This irretrievable destruction of the three most numerous classes of the sons of men, which the parable teacheth, is a constant doctrine of the blessed and merciful Jesus, and of his holy Apostles. In the Sermon on the Mount, it is again and again referred to; first in the beatitudes or blessings, which are directed to none but the pure in heart, the poor in spirit, the meek, the merciful, the peace-' maker, the mourner, the hungry and thirsty after righteousness, and the persecuted for righteousness sake; and which are intended against the proud and high spirited, the men-pleasers, the hungry and thirsty after gain and pleasure, and the much-approved, much-applauded children of this present generation. The doctrine comes in a second time, where it is said, “ Ye cannot serve God and mammon," or any two masters whatever; have a treasure on earth and in heaven too, gaining as it were both worlds; or trust in providence, and at the same time be full of cares; or have a double eye, and at the same time be full of light. Which are all laid down as the great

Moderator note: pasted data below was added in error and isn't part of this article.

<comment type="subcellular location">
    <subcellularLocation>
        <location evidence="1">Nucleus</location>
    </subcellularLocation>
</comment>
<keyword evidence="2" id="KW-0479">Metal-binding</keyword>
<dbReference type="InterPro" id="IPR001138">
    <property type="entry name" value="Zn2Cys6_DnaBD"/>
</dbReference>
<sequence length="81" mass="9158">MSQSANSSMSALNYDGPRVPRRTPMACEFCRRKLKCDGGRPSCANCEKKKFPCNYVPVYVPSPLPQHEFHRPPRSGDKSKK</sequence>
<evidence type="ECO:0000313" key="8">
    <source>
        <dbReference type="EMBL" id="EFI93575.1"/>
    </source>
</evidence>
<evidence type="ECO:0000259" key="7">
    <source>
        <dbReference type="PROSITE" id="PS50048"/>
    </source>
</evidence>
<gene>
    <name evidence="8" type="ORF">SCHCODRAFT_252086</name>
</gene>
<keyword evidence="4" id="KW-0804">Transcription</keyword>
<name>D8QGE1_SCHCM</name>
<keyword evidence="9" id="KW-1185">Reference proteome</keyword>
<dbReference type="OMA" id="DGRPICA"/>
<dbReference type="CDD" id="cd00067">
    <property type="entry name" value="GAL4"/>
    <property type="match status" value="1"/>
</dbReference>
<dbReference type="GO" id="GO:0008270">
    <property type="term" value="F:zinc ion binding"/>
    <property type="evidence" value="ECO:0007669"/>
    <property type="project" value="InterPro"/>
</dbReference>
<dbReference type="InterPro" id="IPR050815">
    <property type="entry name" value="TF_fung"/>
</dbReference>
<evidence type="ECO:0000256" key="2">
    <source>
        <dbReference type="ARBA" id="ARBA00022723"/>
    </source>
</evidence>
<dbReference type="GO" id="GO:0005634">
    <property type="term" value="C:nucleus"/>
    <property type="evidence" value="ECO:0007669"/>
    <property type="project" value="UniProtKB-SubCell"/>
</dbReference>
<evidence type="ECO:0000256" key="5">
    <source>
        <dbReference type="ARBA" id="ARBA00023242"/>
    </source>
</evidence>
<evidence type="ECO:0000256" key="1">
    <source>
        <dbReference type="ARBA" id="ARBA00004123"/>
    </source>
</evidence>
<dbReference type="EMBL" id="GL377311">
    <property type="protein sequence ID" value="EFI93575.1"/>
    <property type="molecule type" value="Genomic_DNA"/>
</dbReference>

impossibilities, the broad contradictions, the direct contraries of the spiritual world, like being and not being at the same time. The doctrine comes in the third time, where it is said, that “ strait is the gate, and narrow is the way